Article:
Electoral system alienates voters

South Africa’s electoral system urgently needs to be changed to make elected representatives more accountable and responsive and to give voters more power to dismiss incompetent ones.

One of the electoral changes the country desperately needs to introduce in conjunction with a change to the electoral system is an extra box to tick on the ballot paper, which voters who are unhappy with all the parties listed on the ballot paper, can tick.

This is very important in a political system where all the political parties are irrelevant and voters feel they have no credible choices in front of them.

SA’s current electoral system, the closed-party list proportional representative (PR) electoral system, adds to the disenfranchisement of ordinary voters and citizens.

In our current parliamentary and provincial electoral system, citizens vote for the party. The party decides on the order of the names on its candidates’ list. It is therefore, the party’s preferred list.

Once parliament is elected, the Members of Parliament elect the state president – not citizens who have to accept the choice of the party leaders.

The problem is that parliamentary representatives are accountable to political parties (leaders), not necessarily voters. MPs are not directly elected by their constituencies. The party leaders allocate MPs to “constituencies” after an election, which further undermines a relationship of accountability between elected representatives and constituencies.

The constituency almost never corresponds to where an MP comes from. The local “constituency” is often not even consulted about the choice of “their” MP.

That appointee therefore, has no obligation to be accountable to his or her deployed constituency – because the constituency cannot have him or her replaced if he/she does not perform.

There is little pressure on the deployed MP to listen to his or her “constituency”; all he/she needs to do is to please the ANC leadership that appointed him/her.

In the current system in order to advance, MPs serve the party leadership, uncritically doing the bidding of the leadership which has the power to reappoint MPs. The needs of the communities are therefore, not paramount. A community in the “constituency” of a hapless MP can appeal  for a better performance as much as they want, it is means little.

Party candidate lists are compiled in most cases by the party leadership, or through slate voting – ANC members vote for a slate of candidates attached to a leader. This was how Jacob Zuma was elected ANC president at the party’s national conference in Polokwane in 2007.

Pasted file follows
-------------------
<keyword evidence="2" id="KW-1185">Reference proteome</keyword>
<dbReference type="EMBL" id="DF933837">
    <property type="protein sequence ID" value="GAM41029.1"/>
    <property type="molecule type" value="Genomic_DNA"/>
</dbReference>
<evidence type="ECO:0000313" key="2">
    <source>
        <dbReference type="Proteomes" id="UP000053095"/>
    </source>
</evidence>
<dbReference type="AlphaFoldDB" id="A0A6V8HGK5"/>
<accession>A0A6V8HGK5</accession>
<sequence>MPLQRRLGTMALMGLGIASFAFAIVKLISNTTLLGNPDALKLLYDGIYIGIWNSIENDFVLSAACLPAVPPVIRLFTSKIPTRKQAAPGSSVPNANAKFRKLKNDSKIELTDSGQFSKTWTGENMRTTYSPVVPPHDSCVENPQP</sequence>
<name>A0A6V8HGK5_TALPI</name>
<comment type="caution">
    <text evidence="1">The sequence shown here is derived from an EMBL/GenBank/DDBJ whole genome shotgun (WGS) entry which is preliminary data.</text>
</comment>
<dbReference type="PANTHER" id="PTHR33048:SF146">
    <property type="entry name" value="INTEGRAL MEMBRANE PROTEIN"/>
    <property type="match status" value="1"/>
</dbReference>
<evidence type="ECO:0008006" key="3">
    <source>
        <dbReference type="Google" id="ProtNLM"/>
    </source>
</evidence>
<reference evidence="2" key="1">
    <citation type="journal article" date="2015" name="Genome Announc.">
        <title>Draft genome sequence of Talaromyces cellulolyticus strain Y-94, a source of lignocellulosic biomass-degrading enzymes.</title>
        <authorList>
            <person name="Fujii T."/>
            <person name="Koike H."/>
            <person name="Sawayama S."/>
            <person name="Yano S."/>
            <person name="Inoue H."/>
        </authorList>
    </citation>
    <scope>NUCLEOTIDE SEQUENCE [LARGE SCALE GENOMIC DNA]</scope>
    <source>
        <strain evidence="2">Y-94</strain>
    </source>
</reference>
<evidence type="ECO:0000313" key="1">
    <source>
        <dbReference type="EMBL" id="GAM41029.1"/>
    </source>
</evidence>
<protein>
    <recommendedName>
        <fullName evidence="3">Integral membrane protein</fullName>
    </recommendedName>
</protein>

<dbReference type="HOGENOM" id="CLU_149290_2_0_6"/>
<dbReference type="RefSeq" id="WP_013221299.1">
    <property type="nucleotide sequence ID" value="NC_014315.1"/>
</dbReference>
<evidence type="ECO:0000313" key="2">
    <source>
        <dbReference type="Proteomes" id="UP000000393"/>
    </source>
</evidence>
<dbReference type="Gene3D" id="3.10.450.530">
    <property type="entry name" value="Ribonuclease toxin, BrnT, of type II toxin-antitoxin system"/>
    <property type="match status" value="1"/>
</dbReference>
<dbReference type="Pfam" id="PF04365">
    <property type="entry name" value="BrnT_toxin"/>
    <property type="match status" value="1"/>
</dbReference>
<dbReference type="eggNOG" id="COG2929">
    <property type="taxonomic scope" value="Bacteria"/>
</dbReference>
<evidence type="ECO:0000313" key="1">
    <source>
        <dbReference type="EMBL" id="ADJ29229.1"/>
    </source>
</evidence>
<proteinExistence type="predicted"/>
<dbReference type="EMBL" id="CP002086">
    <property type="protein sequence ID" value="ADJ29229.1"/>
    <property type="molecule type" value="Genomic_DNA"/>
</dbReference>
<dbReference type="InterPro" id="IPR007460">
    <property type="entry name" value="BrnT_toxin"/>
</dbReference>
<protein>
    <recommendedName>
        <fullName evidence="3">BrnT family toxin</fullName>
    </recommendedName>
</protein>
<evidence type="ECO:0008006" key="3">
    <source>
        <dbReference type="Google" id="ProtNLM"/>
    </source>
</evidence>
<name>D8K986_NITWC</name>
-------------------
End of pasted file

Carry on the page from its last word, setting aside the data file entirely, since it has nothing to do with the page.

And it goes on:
Once in parliament, members are rarely critical of executive or Cabinet ministers when they report to parliament, fearing that criticising the very people with the power to decide on whether they will be on the candidate’s list for the next elections will be deadly for their careers.

The whole system breeds a culture where the leadership of the party – and not ordinary voters or members – is in control.

The current system also prevents individuals from standing as independents for parliament.

Elections since 1994 have consistently produced racialised and class-based electoral national election results – rather than diversity.

The electoral system at the local government electoral tier is different to the PR-system of the national and provincial system. At municipal level there is a mixed electoral system, whereby half the ward councillors are elected by a PR list process, and the other half directly through local representation at ward level (a constituency system).

Although local government has a mixed electoral system, party leaders still tightly control who is on the list of candidates. Astonishingly, in the 2011 local government elections, the ANC only released their mayoral candidates after the elections – with ordinary members, supporters and voters having had no say whatsoever in who “they were electing” as their city mayors.

The ANC party leadership then handpicked the mayoral candidates and presented them  to their members, supporters and voters — after the elections.

Although there is a strong support in civil society for electoral system change, there is also strong political opposition to changing the electoral system.

The Congress of South African Trade Unions (Cosatu) has argued in favour of a mixed electoral system at national, provincial and local level. Cosatu proposed a 65% constituency-based, 35% proportional representation system.

Cosatu wants a referendum to test the electorate’s feeling towards a constituency-based electoral system.